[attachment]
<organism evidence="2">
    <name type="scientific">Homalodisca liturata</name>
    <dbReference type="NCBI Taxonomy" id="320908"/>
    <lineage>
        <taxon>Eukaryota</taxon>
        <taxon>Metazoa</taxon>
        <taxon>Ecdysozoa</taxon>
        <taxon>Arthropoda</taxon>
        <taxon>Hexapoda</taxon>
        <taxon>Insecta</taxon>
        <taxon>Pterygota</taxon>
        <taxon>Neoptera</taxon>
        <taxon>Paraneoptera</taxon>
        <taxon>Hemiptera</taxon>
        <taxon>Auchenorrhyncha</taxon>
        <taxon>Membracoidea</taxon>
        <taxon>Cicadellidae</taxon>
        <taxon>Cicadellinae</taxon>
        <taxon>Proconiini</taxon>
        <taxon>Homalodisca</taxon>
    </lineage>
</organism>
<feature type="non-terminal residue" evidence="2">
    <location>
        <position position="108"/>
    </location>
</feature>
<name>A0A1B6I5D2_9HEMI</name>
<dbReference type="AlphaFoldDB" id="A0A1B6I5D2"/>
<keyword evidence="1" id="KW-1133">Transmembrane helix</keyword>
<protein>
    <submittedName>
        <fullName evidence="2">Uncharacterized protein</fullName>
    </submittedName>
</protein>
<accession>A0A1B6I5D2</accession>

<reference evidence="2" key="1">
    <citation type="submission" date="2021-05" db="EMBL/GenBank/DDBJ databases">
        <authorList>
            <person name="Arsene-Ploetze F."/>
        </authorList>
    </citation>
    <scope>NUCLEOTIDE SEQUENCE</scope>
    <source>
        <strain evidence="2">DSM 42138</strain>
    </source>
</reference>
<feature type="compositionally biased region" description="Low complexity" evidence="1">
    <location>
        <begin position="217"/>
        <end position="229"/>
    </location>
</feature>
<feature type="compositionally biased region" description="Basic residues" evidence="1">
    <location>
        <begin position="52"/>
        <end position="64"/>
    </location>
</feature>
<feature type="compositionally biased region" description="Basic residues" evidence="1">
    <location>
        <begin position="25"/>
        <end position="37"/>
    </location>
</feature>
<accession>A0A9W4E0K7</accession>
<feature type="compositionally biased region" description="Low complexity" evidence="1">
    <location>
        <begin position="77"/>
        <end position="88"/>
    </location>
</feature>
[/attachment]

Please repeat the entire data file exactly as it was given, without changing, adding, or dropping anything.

<organism evidence="2">
    <name type="scientific">Homalodisca liturata</name>
    <dbReference type="NCBI Taxonomy" id="320908"/>
    <lineage>
        <taxon>Eukaryota</taxon>
        <taxon>Metazoa</taxon>
        <taxon>Ecdysozoa</taxon>
        <taxon>Arthropoda</taxon>
        <taxon>Hexapoda</taxon>
        <taxon>Insecta</taxon>
        <taxon>Pterygota</taxon>
        <taxon>Neoptera</taxon>
        <taxon>Paraneoptera</taxon>
        <taxon>Hemiptera</taxon>
        <taxon>Auchenorrhyncha</taxon>
        <taxon>Membracoidea</taxon>
        <taxon>Cicadellidae</taxon>
        <taxon>Cicadellinae</taxon>
        <taxon>Proconiini</taxon>
        <taxon>Homalodisca</taxon>
    </lineage>
</organism>
<feature type="non-terminal residue" evidence="2">
    <location>
        <position position="108"/>
    </location>
</feature>
<name>A0A1B6I5D2_9HEMI</name>
<dbReference type="AlphaFoldDB" id="A0A1B6I5D2"/>
<keyword evidence="1" id="KW-1133">Transmembrane helix</keyword>
<protein>
    <submittedName>
        <fullName evidence="2">Uncharacterized protein</fullName>
    </submittedName>
</protein>
<accession>A0A1B6I5D2</accession>

<reference evidence="2" key="1">
    <citation type="submission" date="2021-05" db="EMBL/GenBank/DDBJ databases">
        <authorList>
            <person name="Arsene-Ploetze F."/>
        </authorList>
    </citation>
    <scope>NUCLEOTIDE SEQUENCE</scope>
    <source>
        <strain evidence="2">DSM 42138</strain>
    </source>
</reference>
<feature type="compositionally biased region" description="Low complexity" evidence="1">
    <location>
        <begin position="217"/>
        <end position="229"/>
    </location>
</feature>
<feature type="compositionally biased region" description="Basic residues" evidence="1">
    <location>
        <begin position="52"/>
        <end position="64"/>
    </location>
</feature>
<feature type="compositionally biased region" description="Basic residues" evidence="1">
    <location>
        <begin position="25"/>
        <end position="37"/>
    </location>
</feature>
<accession>A0A9W4E0K7</accession>
<feature type="compositionally biased region" description="Low complexity" evidence="1">
    <location>
        <begin position="77"/>
        <end position="88"/>
    </location>
</feature>